And “don’t sin by letting anger control you.”  Don’t let the sun go down while you are still angry, 27 for anger gives a foothold to the devil.  (Eph 4:26-27 NLT)  Don’t allow your emotions to control you.  You are in control of them because you have the Holy Spirit living within you.  The Holy Spirit within you produces the fruit of self-control.  (Eph 5:22-23 NLT)

Better to be patient than powerful; better to have self-control than to conquer a city.  (Pro 16:32 NLT)  As this Scripture reminds us, it’s better to be patient than powerful!  It’s far better to have self-control than to be in search of fame.

How Do We Take Thoughts Captive?

How Do We Take Thoughts Captive?

Our thoughts are central to our lives because we act upon our thoughts.  (see Pro 23:7a; Mk 7:21)

When we consider our ways, it’s wise to turn our hearts to God’s Word.  (Ps 119:59)  God’s Word is a discerner of the thoughts and intents of our hearts; and it will reveal our true motives to us—something that we all need.  (Heb 4:12)

We should reject our own thoughts and carnal ways; and turn to the Lord, who will forgive us and will renew our thinking.  (Isa 55:7; 65:2)

God understands our thoughts and knows our works.  (Isa 66:18)  But God’s thoughts and God’s ways are higher than ours.  (Isa 55:8-9)  That’s why the Bible tells us that we’re being changed into His image day by day.  (2 Cor 3:18)  We need to be changed.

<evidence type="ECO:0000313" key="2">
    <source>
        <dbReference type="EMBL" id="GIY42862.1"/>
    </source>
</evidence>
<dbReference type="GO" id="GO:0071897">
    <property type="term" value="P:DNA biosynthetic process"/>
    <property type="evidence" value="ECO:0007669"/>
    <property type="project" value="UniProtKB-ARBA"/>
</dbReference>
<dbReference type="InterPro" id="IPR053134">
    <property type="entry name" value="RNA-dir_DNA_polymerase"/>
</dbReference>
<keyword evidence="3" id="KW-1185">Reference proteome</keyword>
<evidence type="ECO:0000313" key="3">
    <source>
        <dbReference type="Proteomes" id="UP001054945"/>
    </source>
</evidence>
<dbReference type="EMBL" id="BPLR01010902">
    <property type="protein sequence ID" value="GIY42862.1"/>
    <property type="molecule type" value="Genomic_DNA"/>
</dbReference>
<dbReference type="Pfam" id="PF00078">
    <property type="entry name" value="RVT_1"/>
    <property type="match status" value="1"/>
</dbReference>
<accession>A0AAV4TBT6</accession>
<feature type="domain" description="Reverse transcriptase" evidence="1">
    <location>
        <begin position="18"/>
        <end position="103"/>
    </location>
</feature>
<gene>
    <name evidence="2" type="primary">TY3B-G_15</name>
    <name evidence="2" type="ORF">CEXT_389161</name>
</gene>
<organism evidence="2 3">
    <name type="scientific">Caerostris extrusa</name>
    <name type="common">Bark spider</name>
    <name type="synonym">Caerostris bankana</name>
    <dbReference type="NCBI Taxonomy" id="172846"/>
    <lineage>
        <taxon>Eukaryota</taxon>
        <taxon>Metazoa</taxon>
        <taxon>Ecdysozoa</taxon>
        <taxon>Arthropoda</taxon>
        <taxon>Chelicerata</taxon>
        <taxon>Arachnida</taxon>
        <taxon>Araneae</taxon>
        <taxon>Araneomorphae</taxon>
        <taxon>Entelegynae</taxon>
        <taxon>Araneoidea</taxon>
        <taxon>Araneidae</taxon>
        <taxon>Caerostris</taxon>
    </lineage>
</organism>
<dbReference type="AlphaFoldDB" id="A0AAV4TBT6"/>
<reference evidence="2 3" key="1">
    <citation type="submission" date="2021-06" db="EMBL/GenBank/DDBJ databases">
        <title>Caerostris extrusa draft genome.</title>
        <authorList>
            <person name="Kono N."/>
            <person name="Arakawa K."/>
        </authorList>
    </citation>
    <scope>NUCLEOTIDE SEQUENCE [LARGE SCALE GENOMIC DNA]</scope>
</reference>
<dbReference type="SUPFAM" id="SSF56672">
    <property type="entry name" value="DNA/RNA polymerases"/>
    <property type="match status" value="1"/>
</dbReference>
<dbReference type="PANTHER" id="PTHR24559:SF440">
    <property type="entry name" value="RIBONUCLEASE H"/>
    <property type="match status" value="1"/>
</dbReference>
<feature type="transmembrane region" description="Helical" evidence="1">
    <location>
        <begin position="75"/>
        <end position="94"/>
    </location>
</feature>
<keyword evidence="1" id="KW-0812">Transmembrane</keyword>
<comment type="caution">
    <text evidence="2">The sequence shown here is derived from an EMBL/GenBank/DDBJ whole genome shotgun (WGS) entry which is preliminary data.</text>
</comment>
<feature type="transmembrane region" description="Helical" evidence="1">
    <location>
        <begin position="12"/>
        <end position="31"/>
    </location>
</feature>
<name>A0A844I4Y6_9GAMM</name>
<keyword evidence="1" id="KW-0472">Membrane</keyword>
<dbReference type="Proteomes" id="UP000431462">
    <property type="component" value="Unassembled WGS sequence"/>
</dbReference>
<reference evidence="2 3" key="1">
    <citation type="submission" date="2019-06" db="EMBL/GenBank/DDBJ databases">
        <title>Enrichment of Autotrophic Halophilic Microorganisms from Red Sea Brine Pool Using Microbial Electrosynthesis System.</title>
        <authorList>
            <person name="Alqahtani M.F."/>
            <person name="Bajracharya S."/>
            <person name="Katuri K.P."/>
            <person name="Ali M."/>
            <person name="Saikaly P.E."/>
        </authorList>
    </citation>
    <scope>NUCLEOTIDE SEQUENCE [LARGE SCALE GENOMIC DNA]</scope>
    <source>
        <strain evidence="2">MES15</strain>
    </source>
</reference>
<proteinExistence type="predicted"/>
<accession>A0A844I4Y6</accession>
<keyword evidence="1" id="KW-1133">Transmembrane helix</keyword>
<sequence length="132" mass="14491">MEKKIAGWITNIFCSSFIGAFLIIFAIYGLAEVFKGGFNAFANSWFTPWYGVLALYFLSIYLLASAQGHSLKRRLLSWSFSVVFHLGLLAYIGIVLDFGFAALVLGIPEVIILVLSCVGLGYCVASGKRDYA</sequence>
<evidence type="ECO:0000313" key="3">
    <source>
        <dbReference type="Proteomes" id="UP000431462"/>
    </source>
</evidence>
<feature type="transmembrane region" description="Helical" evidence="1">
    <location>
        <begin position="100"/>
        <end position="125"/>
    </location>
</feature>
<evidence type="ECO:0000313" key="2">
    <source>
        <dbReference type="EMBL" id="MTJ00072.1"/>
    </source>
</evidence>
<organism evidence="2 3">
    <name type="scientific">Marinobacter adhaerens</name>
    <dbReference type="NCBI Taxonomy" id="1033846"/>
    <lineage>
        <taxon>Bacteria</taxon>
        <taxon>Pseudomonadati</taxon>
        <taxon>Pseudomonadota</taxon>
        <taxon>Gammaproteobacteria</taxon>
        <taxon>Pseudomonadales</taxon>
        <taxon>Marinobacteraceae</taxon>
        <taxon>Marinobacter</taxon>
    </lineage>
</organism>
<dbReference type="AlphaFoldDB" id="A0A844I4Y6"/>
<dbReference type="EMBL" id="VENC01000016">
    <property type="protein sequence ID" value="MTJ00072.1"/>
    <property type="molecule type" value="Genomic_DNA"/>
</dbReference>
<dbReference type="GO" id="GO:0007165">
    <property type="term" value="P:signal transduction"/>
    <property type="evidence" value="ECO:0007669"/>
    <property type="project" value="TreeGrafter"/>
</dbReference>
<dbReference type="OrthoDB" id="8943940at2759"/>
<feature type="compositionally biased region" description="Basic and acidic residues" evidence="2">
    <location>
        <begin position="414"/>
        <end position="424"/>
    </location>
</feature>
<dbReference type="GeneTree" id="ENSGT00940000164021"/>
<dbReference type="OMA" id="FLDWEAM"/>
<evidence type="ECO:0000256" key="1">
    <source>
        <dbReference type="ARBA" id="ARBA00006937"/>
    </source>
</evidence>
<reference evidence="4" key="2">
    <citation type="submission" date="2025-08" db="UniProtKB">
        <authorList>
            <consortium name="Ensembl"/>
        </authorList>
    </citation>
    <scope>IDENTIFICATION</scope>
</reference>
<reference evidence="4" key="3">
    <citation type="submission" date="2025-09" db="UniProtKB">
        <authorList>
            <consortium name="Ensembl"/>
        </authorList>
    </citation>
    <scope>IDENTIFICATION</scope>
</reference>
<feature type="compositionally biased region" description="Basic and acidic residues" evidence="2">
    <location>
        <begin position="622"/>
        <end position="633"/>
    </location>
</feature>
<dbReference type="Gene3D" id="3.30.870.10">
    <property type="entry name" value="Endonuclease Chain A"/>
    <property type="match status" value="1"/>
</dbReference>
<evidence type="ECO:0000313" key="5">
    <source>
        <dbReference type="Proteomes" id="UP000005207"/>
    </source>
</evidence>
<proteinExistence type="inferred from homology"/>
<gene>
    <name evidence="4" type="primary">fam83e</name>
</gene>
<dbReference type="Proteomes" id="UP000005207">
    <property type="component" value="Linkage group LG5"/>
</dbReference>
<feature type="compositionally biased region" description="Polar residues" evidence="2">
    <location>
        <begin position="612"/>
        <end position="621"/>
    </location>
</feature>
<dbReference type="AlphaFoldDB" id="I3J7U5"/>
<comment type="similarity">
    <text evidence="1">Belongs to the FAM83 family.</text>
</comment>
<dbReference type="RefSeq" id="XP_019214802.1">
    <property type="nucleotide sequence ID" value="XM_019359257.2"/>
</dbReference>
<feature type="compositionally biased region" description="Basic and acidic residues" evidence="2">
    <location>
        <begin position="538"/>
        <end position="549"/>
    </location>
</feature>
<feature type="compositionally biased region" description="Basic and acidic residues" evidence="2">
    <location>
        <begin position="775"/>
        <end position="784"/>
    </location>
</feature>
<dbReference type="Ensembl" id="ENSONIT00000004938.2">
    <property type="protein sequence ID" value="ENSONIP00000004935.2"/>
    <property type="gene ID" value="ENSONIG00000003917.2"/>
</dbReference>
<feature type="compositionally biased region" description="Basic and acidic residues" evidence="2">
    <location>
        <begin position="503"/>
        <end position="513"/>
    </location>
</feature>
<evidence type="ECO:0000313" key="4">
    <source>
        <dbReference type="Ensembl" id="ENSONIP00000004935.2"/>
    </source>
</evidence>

Here’s how to take thoughts captive [confined; caged; enslaved]:

  1. Recognizing when they are spiritually unhealthy; worthless; unpleasing to God; and not in agreement with the Word of God;
  2. Stopping them in their tracks by determining that they did not originate in our own thoughts or hearts;
  3. Rejecting them outright and robbing them of any power over us; and
  4. Replacing them with Scripture verses that the Holy Spirit brings to our minds to counteract them and to minister comfort to our hearts.

It’s important to understand this process because the Lord tells us to take our thoughts captive in 2 Corinthians 10:5: